1222 Recommended to me by bookwormsarah, when I said that surely there ought to be a murder mystery set in a Norwegian mountain hotel. When the Oslo to Bergen train comes off the rails in the middle of a winter storm, the passengers find themselves stranded in the hotel. Inevitably next morning one of them is found dead. There is an element of Christie homage, as much as anything can be a Christie homage when the detective is an anti-social Norwegian lesbian ex-policewoman in a wheelchair as a result of being shot, though it isn’t really a puzzle mystery. There’s the usual Dark Underbelly of Scandinavian Society (TM) stuff, and a mysterious heavily guarded extra carriage on the train which proved that I have spent too much time on the internet, because I thought that it really ought to contain zombies, and one or two bits I wasn’t convinced about, but the detective and supporting cast are very enjoyable and it does a good job of revealing people’s personalities more as the book goes on.
Downton Abbey. A return to at least being vaguely coherent tosh, greatly enlivened by the fact that my youngest sister had never seen an episode, so we had to brief her in advance and explain things in the advert breaks. And, of course, by the large amounts of Dead Turk references, though the point where my father and I really lost it completely was when Robert Bathurst said that he couldn’t marry Sybil because he had a war wound... Even the pernicious political viewpoint (you can tell that Julian Fellowes has never had a real job if he thinks that the way most people get a pay rise is by just talking sensibly and unemotionally to the boss who has exploited them and done everything they can to avoid giving them any credit, and the boss will obviously recognise the justice of their words and agree, and anyone who suggests that taking your undoubted talents somewhere they will be recognised is evil) gave us excellent material for discussion during a hike the next day. The plotting remains ridiculous, and the Bates trial makes me suspect that Gosford Park was heavily edited by someone who knew a bit about how murder mysteries work. I have decided that Bates did it; the script certainly gives us no reason to believe otherwise, even if the entire prosecution case was based on information that Bates had apparently told them.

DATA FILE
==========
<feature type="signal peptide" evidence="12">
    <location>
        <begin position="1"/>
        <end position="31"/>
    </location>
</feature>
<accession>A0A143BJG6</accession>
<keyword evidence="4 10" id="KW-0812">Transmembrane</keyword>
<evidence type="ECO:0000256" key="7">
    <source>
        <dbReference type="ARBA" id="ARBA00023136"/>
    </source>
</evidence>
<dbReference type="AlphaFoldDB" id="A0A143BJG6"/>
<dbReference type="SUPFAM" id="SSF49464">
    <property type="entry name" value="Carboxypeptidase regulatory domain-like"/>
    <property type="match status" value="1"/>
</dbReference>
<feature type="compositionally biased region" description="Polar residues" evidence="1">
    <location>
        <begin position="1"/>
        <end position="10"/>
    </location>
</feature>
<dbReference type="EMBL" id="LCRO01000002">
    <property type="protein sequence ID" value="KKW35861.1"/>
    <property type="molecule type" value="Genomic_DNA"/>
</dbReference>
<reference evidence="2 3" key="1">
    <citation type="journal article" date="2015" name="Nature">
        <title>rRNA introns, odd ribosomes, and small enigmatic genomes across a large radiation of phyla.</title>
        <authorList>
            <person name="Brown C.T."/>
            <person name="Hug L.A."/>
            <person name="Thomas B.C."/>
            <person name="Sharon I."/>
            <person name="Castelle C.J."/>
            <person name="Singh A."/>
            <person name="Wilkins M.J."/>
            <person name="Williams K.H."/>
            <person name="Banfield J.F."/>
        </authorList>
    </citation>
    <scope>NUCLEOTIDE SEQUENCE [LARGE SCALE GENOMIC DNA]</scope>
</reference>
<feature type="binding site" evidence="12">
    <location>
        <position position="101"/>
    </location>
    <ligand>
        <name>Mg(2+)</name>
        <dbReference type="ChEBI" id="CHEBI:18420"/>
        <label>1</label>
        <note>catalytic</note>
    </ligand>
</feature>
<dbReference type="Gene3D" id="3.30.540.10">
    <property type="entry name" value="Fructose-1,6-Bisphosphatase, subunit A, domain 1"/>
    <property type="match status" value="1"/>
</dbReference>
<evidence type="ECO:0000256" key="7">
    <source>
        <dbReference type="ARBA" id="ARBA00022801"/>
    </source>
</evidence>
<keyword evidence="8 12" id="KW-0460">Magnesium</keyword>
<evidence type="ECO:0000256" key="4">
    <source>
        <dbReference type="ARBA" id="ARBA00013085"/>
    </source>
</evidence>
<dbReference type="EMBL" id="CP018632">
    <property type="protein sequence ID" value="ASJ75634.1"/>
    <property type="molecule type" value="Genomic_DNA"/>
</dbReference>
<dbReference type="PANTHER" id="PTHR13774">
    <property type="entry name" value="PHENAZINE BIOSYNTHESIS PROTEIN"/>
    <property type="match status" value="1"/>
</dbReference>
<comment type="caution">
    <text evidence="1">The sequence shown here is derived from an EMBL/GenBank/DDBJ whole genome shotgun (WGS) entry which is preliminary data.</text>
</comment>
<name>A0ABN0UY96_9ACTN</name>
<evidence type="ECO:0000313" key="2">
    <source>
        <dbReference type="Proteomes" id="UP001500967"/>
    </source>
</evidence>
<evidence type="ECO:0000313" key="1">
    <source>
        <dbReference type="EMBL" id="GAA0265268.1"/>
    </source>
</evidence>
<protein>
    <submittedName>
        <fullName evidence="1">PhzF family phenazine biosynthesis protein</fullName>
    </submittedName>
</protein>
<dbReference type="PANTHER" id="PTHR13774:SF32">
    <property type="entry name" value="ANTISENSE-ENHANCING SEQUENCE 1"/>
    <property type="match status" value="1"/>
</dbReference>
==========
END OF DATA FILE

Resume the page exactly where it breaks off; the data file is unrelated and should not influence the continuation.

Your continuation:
Great Expectations was fantastic. It actually made me want to read the books, and I can give a Dickens adaptation no higher accolade.
A Scandal in Belgravia, the latest Sherlock, was infinitely better than the second and third episodes of the first series, hung together pretty well dramatically, and was really good fun. I was a bit irritated by aspects of Adler’s presentation (I really hope the final scene was Sherlock’s fantasy), but I felt the handling of Sherlock’s sexuality was done with considerable sensitivity.
Meet Me in St Louis (in the cinema) despite having the worst hairstyles in any film, a love interest in a brown cardigan, and the women’s dresses apparently being entirely modelled on fringed lampshades, is really very good indeed, though the Garland/O’Brien song Under the Bamboo Tree understandably had the audience visibly cringing. Peter Bradshaw’s brief Grauniad review pointed out the importance of its being a war film, something I hadn’t previously realised. One would not at first glance associate it with the black-and-white Brief Encounter, but what is Have yourself a merry little Christmas about, if not the importance and cost of keeping a stiff upper lip? It’s tremendously camp, has completely random nuns at the end, and is a brilliant example of why you don’t have to spell out explicitly that something is Wrong. Leon Ames’ sympathetic, loving, humorous, kind, and absolutely autocratic father, prepared to uproot his whole family not simply from their present, but their futures, for the sake of his professional advancement (which we are explicitly told will bring in fact a lower standard of living for them, and is clearly signalled as affecting the women more than his son), finally understanding what he is doing to them and changing his mind is a much better illustration of how a patriarchy works (and incidentally Hurts Men Too) than someone coming onscreen to give him a lecture about how he is Wrong followed by political enlightenment.
Annie at the West Yorkshire Playhouse. Very well staged, well-performed, full of energy, children excellent and non-nauseating, all in all a really strong production deservedly playing to a packed house and excellent reviews. Unfortunately, I can’t stand the play. But I am still humming the songs.